March 29 2020
From age to age: on time-travel films that have made, or missed, a mark
15 October 2018

Time-travel films that have made, or missed, a mark

Ellen Burstyn is one of Hollywood’s underrated greats who has nonetheless been steadily employed in film and television for as many as seven decades. She is a six-time Academy Award nominee, winning Best Actress for 1974’s Alice Doesn’t Live Here Anymore, one of the early films to be caught up in the swirl of the burgeoning women’s movement. Two back-to-back movie parts that Burstyn took on in recent years brought into focus a trope that is very much a part of sci-fi culture, but perhaps not as over-used as one might like.

Apart from being one of the talking heads in the faux documentary that opened the Christopher Nolan space epic, Interstellar (2014), she appears in one other scene as the octogenarian Murph, a character inhabited in her younger years by Jessica Chastain. When Murph was just a 10-year-old, her father Cooper (Matthew McConaughey) set out on an impossible space mission which entailed passing through a ‘worm-hole’ — a warp in the space-time continuum.

Filial force

When he is finally reunited with his daughter, she is an old woman on her deathbed, surrounded by an extended family, generations of his own blood Cooper has never been acquainted with. The daughter-father relationship, even in absentia, is one of the driving forces of the film.

In fact, Murph’s flourishing career as a space physicist owes much to coded messages relayed by her father during a spell in which he was lodged in a ‘tesseract’, where he could see across time. His interaction with his aged daughter, if only for a few moments, makes for a touching scene. Burstyn’s eyes gleam with the joy of filial affection even as she eggs him on to continue on his mission, a goading that is never maternal.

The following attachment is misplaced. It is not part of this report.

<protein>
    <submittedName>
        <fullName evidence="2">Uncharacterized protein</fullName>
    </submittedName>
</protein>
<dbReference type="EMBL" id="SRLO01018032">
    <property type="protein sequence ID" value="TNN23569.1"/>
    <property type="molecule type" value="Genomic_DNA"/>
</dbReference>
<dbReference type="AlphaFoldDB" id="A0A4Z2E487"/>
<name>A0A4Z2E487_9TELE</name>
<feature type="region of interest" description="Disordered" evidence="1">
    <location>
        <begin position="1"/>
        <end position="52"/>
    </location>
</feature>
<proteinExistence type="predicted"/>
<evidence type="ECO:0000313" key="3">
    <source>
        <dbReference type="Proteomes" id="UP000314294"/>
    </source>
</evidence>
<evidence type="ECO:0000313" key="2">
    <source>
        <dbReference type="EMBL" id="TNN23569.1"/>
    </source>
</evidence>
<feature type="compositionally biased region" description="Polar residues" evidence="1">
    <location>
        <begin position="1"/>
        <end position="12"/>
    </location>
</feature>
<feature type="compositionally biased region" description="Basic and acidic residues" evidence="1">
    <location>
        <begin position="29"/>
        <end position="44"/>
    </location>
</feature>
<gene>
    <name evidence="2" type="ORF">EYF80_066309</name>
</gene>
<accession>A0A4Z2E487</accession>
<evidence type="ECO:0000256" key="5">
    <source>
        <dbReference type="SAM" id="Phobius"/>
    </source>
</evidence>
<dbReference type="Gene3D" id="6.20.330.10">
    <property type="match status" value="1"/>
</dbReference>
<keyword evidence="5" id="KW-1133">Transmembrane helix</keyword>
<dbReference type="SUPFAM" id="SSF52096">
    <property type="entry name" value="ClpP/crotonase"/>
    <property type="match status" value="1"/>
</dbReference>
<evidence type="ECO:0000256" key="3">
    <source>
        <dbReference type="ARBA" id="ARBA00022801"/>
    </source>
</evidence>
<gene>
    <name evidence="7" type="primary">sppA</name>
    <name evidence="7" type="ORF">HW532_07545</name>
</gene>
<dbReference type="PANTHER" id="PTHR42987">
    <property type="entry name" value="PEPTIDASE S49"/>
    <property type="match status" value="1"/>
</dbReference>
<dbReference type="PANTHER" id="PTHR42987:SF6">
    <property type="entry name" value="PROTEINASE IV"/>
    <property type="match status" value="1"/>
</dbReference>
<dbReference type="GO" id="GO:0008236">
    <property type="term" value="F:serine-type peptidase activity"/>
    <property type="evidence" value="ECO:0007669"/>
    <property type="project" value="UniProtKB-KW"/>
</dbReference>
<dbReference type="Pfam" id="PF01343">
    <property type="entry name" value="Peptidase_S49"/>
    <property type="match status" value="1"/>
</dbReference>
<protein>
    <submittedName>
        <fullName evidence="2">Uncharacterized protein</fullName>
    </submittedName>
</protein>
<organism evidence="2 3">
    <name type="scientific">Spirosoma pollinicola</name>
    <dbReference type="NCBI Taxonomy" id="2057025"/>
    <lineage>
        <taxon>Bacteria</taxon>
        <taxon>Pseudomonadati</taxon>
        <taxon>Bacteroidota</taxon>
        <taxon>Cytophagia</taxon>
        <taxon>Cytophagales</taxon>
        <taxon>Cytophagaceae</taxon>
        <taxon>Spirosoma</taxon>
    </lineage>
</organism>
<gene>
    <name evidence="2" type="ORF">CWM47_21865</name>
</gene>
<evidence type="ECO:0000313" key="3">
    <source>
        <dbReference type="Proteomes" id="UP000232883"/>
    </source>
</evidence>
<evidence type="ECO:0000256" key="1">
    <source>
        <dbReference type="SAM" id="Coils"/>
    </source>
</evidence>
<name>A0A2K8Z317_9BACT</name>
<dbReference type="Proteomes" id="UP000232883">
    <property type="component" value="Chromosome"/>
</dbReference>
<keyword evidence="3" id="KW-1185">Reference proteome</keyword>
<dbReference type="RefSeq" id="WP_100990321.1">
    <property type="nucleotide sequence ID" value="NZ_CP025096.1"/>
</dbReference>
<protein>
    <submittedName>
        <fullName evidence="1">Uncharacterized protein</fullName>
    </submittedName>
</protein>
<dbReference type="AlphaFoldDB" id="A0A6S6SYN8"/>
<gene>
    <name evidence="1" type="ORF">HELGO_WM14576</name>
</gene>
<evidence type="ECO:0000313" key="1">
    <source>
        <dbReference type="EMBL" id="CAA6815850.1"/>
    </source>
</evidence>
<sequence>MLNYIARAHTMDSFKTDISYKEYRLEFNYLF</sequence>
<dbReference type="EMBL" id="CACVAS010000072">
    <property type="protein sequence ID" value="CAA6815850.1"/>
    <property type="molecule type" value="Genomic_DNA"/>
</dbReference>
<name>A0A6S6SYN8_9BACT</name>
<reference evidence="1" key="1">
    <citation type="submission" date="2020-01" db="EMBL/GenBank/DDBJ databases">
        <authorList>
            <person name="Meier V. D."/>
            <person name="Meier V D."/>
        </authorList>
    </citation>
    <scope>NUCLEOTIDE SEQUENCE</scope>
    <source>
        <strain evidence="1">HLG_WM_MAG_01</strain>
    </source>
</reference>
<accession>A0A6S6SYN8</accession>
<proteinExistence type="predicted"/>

Contemporary setting

In her very next film, Burstyn played another child who ‘out-ages’ her parent. In The Age of Adaline (2015), Blake Lively steps into the title part of a woman who stops ageing physically after a near-fatal accident at the age of 29, circa 1937. Her daughter, Fleming (Burstyn), ages normally.

The film is not a period venture; we catch up with it in a contemporary setting in which Fleming is now in her 80s (Burstyn was 82 when she shot the film). For almost all her life, Adaline has always been on the run, lest her ‘quirk’ of fate is discovered. Her daughter has been Adaline’s only confidante, and the women have many scenes together.

It is remarkable how Burstyn weaves in both a perceptible reverence as well as an eagerness to please that immediately establishes her relationship to her mother, a young woman in all respects. There is a deftness to her performance that allows audiences to take the proverbial leap of faith that speculative fiction such as this might ask for. Lively, by contrast, is never the ‘old soul’ that Adaline is purported to be, which is perhaps the reason why the film never takes off.

A similar dynamic in reverse can be seen in The Curious Case of Benjamin Button (2008), in which Cate Blanchett is a woman who ages into decrepitude, even as her lover (Brad Pitt) grows younger with each passing day, because of the peculiar condition of ‘reverse-aging’ he was born with. In time-travel films, protagonists have often encountered their ‘young’ parents when they went back in time.

In Back to the Future (1985), Michael J. Fox turns the clock back 30 years and becomes the agent that kindles his parents’ romance but not before the film flirts with faintly incestuous undertones. It was a film that was slated to be remade in Hindi in 1992. The much touted Time Machine featured Aamir Khan and Rekha as the Oedipal pair, but the film was ultimately shelved. It was perhaps one of the earliest of director Shekhar Kapur’s many creative miscarriages.

The writer sought out cinema that came at least two generations before him, even as a child. That nostalgia tripping has persisted for a lifetime.



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